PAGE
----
Here are few quotes and success stories

1. “So never mind these failures, these little backslidings; hold the ideal a thousand times, and if you fail a thousand times, make the attempt once more. The ideal of man is to see God in everything”. II.152 (Complete Works of Swami Vivekananda)

2. “It is in the nature of things that many should fall, that troubles should come, that tremendous difficulties should arise, that selfishness and all other devils in the human heart should struggle hard, when they are about to be driven out by the fire of spirituality. The road to good is the roughest and the steepest in the universe. It is a wonder that so many succeed; no wonder that so many fall. Character has to be established through a thousand stumbles”. VIII.383 (C W of SV)

3. “Therefore, stand up, be bold, be strong. Take the whole responsibility on your own shoulders, and know that you are the creator of your own destiny”. II.225 (CW of SV).

4. “Successful people don’t do great things, they only do small things in a great way”

5. “One day a partially deaf four year old kid came home with a note in his pocket from his teacher, “Your Tommy is too stupid to learn, get him out of the school.” His mother read the note and answered, “My Tommy is not stupid to learn, I will teach him myself.” And that Tommy grew up to be the great Thomas Edison. Thomas Edison had only three months of formal schooling and he was partially deaf”.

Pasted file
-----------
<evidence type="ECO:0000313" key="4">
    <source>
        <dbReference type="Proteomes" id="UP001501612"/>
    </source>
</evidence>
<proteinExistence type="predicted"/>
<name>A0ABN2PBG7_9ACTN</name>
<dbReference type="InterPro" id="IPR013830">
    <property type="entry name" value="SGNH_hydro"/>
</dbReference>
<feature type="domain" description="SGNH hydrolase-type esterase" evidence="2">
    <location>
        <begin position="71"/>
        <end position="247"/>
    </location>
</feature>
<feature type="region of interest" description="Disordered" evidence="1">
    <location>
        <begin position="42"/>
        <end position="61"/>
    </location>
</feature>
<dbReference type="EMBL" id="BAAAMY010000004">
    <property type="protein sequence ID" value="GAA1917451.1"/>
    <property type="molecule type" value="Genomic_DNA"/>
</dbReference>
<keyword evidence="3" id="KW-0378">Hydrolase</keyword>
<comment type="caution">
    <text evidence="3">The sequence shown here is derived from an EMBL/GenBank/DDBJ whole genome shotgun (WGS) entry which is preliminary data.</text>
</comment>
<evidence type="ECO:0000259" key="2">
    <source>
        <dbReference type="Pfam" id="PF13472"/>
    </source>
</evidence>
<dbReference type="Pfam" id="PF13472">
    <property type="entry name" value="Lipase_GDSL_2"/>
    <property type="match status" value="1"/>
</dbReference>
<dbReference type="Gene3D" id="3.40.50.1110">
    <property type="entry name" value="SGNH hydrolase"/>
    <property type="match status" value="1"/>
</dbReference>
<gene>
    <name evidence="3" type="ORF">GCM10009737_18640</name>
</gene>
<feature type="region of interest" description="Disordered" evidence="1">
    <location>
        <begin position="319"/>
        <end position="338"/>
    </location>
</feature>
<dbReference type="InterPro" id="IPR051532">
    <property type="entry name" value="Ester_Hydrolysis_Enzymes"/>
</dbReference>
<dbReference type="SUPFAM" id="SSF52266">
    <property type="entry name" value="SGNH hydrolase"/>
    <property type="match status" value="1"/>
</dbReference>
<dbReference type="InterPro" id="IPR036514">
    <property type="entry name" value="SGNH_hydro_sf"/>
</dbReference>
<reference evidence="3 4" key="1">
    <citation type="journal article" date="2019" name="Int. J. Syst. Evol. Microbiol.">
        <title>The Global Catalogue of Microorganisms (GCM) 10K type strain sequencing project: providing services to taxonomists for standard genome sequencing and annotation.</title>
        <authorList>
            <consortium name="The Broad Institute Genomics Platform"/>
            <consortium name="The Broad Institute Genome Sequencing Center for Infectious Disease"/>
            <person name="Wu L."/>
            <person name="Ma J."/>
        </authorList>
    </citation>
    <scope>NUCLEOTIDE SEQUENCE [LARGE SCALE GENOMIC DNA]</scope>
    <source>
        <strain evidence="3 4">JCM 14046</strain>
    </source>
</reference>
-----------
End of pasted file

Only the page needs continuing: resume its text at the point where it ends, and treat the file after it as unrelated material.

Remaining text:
6. “Henry Ford forgot to put the reverse gear in the first car he made”.

7. “Thomas Edison failed approximately 10,000 times while he was working on the light bulb”

8. “Henry Ford was broke at the age of 40”.

9. “Lee Iacocca was fired by Henry Ford II at the age of 54”.

10. “Young Beethoven was told that he had no talent for music, but he gave some of the best music to the world”

 

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Low–temperature cooking reduces insulin resistance among overweight women as per a 4–week study published in the journal Diabetes Care by Alicja B. Mark, PhD, from the department of nutrition, exercise and sports, faculty of science, University of Copenhagen, Denmark, and colleagues.